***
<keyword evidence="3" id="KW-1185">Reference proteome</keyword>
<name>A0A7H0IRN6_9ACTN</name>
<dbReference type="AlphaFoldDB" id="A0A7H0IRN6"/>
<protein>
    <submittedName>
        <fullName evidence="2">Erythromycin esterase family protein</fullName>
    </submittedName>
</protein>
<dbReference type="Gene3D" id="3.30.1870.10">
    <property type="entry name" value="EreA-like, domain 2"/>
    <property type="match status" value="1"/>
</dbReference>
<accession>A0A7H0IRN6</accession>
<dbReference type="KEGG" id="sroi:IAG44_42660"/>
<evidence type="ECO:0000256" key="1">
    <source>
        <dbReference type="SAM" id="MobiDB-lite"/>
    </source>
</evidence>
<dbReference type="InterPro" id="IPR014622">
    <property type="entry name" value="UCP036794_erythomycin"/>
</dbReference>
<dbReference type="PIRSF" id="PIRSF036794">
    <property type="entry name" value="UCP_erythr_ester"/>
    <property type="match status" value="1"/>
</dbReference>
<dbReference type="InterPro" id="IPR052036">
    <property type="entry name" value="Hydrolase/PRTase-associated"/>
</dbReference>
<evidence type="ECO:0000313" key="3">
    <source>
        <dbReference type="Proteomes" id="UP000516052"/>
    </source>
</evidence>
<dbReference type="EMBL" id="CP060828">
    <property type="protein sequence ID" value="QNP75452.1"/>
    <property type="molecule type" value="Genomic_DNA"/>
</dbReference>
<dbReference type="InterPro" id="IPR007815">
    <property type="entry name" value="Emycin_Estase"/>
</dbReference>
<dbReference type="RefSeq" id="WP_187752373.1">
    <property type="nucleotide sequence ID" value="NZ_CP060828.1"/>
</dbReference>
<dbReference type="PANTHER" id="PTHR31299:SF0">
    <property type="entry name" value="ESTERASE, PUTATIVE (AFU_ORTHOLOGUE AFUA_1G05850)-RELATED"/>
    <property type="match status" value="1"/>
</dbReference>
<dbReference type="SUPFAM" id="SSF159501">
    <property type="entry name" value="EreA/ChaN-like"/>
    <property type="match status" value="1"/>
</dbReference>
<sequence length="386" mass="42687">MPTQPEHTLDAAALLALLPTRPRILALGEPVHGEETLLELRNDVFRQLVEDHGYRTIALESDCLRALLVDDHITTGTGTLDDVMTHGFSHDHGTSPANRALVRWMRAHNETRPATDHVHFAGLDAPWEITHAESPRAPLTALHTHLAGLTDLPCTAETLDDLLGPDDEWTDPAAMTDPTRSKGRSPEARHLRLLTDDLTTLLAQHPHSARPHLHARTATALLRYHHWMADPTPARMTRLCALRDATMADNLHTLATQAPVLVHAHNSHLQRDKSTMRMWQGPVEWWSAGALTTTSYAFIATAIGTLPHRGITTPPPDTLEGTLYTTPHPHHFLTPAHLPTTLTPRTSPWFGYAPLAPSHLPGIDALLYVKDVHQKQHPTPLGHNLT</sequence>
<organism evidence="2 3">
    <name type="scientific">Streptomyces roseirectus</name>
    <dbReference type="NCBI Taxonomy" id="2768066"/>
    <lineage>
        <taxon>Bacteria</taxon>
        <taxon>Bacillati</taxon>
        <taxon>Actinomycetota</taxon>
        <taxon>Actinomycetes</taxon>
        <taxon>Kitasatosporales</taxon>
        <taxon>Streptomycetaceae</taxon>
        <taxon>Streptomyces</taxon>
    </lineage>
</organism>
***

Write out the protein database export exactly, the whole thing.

<keyword evidence="3" id="KW-1185">Reference proteome</keyword>
<name>A0A7H0IRN6_9ACTN</name>
<dbReference type="AlphaFoldDB" id="A0A7H0IRN6"/>
<protein>
    <submittedName>
        <fullName evidence="2">Erythromycin esterase family protein</fullName>
    </submittedName>
</protein>
<dbReference type="Gene3D" id="3.30.1870.10">
    <property type="entry name" value="EreA-like, domain 2"/>
    <property type="match status" value="1"/>
</dbReference>
<accession>A0A7H0IRN6</accession>
<dbReference type="KEGG" id="sroi:IAG44_42660"/>
<evidence type="ECO:0000256" key="1">
    <source>
        <dbReference type="SAM" id="MobiDB-lite"/>
    </source>
</evidence>
<dbReference type="InterPro" id="IPR014622">
    <property type="entry name" value="UCP036794_erythomycin"/>
</dbReference>
<dbReference type="PIRSF" id="PIRSF036794">
    <property type="entry name" value="UCP_erythr_ester"/>
    <property type="match status" value="1"/>
</dbReference>
<dbReference type="InterPro" id="IPR052036">
    <property type="entry name" value="Hydrolase/PRTase-associated"/>
</dbReference>
<evidence type="ECO:0000313" key="3">
    <source>
        <dbReference type="Proteomes" id="UP000516052"/>
    </source>
</evidence>
<dbReference type="EMBL" id="CP060828">
    <property type="protein sequence ID" value="QNP75452.1"/>
    <property type="molecule type" value="Genomic_DNA"/>
</dbReference>
<dbReference type="InterPro" id="IPR007815">
    <property type="entry name" value="Emycin_Estase"/>
</dbReference>
<dbReference type="RefSeq" id="WP_187752373.1">
    <property type="nucleotide sequence ID" value="NZ_CP060828.1"/>
</dbReference>
<dbReference type="PANTHER" id="PTHR31299:SF0">
    <property type="entry name" value="ESTERASE, PUTATIVE (AFU_ORTHOLOGUE AFUA_1G05850)-RELATED"/>
    <property type="match status" value="1"/>
</dbReference>
<dbReference type="SUPFAM" id="SSF159501">
    <property type="entry name" value="EreA/ChaN-like"/>
    <property type="match status" value="1"/>
</dbReference>
<sequence length="386" mass="42687">MPTQPEHTLDAAALLALLPTRPRILALGEPVHGEETLLELRNDVFRQLVEDHGYRTIALESDCLRALLVDDHITTGTGTLDDVMTHGFSHDHGTSPANRALVRWMRAHNETRPATDHVHFAGLDAPWEITHAESPRAPLTALHTHLAGLTDLPCTAETLDDLLGPDDEWTDPAAMTDPTRSKGRSPEARHLRLLTDDLTTLLAQHPHSARPHLHARTATALLRYHHWMADPTPARMTRLCALRDATMADNLHTLATQAPVLVHAHNSHLQRDKSTMRMWQGPVEWWSAGALTTTSYAFIATAIGTLPHRGITTPPPDTLEGTLYTTPHPHHFLTPAHLPTTLTPRTSPWFGYAPLAPSHLPGIDALLYVKDVHQKQHPTPLGHNLT</sequence>
<organism evidence="2 3">
    <name type="scientific">Streptomyces roseirectus</name>
    <dbReference type="NCBI Taxonomy" id="2768066"/>
    <lineage>
        <taxon>Bacteria</taxon>
        <taxon>Bacillati</taxon>
        <taxon>Actinomycetota</taxon>
        <taxon>Actinomycetes</taxon>
        <taxon>Kitasatosporales</taxon>
        <taxon>Streptomycetaceae</taxon>
        <taxon>Streptomyces</taxon>
    </lineage>
</organism>